David Gant Benson
David Gant Benson's first novel, 'The Jacks' was published in mid-2020.
David was born and educated in Blackpool. He joined a North-West Police Force in 1963. His police career ended in 1990 with him retiring in the rank of Chief Inspector. David and his wife now live in North Yorkshire.
David kindly agreed to an interview at the end of March 2019.
SMP: Good afternoon, David. I’ve a few surprise questions for you… I asked you for biographical items and examples of your work for your page on the SMP website and was pretty shocked by what you sent me. Shocked in a good way! You say about your poetic works, that they ‘may not tick the boxes for real poets but… reflect my views on life… You make your mind up. I won’t be offended’. With that write-up, I wasn’t expecting much, but what you sent were, to my mind, glorious. I absolutely love your poetic style and it totally ticks my poetic boxes! First of all, can you tell us what was the story behind ‘Last Post’? I’ve reproduced it here on your author page.
D : It is not an attack on social media as a medium of communication. It is a comment on those who use it as a vehicle to express their contempt for others. They might be a minority, but they cause a disproportionately high amount of offence and concern to their victims.
SMP: I actually laughed quite a bit at your poem, ‘Hopeless’. Absolutely brilliant and so clever. Was the poem born from writing group criticism? Or are you lucky, like me, to be part of an amazingly supportive writers’ network? Tell us about your writing group experiences…
D: It was joining a writers’ group that got me started. Like many others, I always thought that I had enough material gained from my work and other life experiences to write a book, but I hadn’t a clue where to begin. My first experiences of reading out what I had written to the group were nerve racking, but we were all in the same boat. I have always been prepared to listen and learn and if criticism is constructive, I don’t have a problem with it. I quickly realised that I could write prose and did have an imagination, something that I’d never recognised before. However, to begin with my writing style was immature and I had the good sense to realise that. The members of the group were great in helping me develop a more grown-up style. In the past year I have tried my hand at poetry. Well, I call it poetry, but others in the group might argue otherwise. I would describe my style as being more Roger McGough than Wordsworth.
SMP: That explains why I love it so much! So, ‘The Jacks’ is to be your first novel. Could you let our readers know where the title comes from please?
D: ‘Jacks’ is a colloquial expression. In the fifties and sixties members of the CID in North-West Police Forces were often referred to as ‘Jacks.’ This was particularly so in Liverpool. Some believe that the expression originated in Australia where it was used to refer to detectives, but no-one is really sure.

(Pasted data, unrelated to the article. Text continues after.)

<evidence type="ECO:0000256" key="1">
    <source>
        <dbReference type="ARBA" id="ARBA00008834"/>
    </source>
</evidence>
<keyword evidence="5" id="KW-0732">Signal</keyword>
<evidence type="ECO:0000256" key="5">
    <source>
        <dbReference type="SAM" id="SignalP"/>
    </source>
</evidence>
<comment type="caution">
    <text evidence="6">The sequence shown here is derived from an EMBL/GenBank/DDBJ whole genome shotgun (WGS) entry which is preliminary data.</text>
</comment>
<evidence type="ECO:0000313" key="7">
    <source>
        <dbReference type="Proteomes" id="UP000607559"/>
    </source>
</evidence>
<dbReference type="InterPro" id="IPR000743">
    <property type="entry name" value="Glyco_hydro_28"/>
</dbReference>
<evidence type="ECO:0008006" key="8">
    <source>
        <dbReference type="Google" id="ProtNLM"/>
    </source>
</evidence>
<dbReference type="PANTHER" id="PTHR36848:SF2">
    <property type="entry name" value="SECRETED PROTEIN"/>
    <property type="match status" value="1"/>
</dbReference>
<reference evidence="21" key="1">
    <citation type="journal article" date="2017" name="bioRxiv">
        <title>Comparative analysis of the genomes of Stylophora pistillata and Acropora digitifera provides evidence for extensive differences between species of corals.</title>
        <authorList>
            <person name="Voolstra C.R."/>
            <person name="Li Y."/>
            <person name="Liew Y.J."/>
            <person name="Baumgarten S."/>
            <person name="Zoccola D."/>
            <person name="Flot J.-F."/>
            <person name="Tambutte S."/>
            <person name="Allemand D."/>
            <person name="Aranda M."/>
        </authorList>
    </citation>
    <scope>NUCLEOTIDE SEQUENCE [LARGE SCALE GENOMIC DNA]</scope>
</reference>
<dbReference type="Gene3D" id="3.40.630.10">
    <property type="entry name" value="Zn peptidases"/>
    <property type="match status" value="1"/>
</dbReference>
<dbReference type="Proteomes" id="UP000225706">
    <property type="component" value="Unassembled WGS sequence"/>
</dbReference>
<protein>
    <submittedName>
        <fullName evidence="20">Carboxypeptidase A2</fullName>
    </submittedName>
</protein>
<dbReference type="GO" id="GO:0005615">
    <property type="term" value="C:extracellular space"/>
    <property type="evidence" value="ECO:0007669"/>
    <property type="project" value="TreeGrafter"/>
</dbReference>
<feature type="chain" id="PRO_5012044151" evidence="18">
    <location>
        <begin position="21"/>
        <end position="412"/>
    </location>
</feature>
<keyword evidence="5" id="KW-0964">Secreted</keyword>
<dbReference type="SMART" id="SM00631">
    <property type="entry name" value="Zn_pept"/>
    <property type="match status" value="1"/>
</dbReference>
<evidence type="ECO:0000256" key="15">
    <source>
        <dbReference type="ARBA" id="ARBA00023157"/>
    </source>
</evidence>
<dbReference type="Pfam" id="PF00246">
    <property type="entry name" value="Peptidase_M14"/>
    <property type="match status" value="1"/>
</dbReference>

SMP: Police procedures are something that many non-police writers struggle with. You have a distinct advantage over most of us because of your long career in the police force. Could you tell me a little about your career background, please?
D: I joined the police in 1963, almost a year after the Cuban Missile Crisis and a month before the assassination of President JF Kennedy. Early in my service I became a detective. I was in the CID for eight years until I was promoted to Uniform Sergeant. Later I spent time as an instructor at a National Detective Training School. I was subsequently promoted to Uniform Inspector, a rank that I held until 1986 when I was promoted to Chief Inspector - the rank that I held on my retirement from the Service.
SMP: What about your current writing projects? Is there anything bubbling under at present?
D: I have ideas for a follow-up to 'The Jacks: The Camera Never Lies'. So far, it is rather unimaginatively called 'Jacks 2'. I want to write a few more poems and maybe put together an anthology. At the moment, it would be called ‘A Mixed Bag.’ That’s exactly what it would be, a mix of comedy, tragedy and fairy stories.
SMP: You say you’ve only been writing for about three years. What was it that encouraged the start of your writing?
D I was a great reader of crime novels and read a few by well-acknowledged crime writers that disappointed me. It sounds arrogant but I thought that I had more credible ideas for plots. Finding and joining the writers’ group was the impetus that I needed to get started. I would encourage anyone who wants to try writing to join a group.
SMP: And what’s your writing technique? Do you write directly onto the computer, or work in longhand first then type up? Do you have a special time and place for your creative work? What about the things that stop you from writing?
D: I write in my home office where I use a laptop from the very start. I make great use of the ‘cut and paste’ and ‘read aloud’ functions in Word 2016. It’s useful to hear your written words turned into speech, particularly, when you write dialogue, which I do a lot of. I tend to write in the evenings, but if I get an idea at any time, I want to get it down before it leaves me. I have yet to experience writers’ block, but I have had other problems in writing a novel of 108,000 words. The main issue is keeping track of times and places and not getting things out of sync. For example, placing a character in two places at once. I have developed my own methodology for trying to avoid such issues, but they still creep in.
SMP: Thanks so much for your answers. We’ll talk more soon!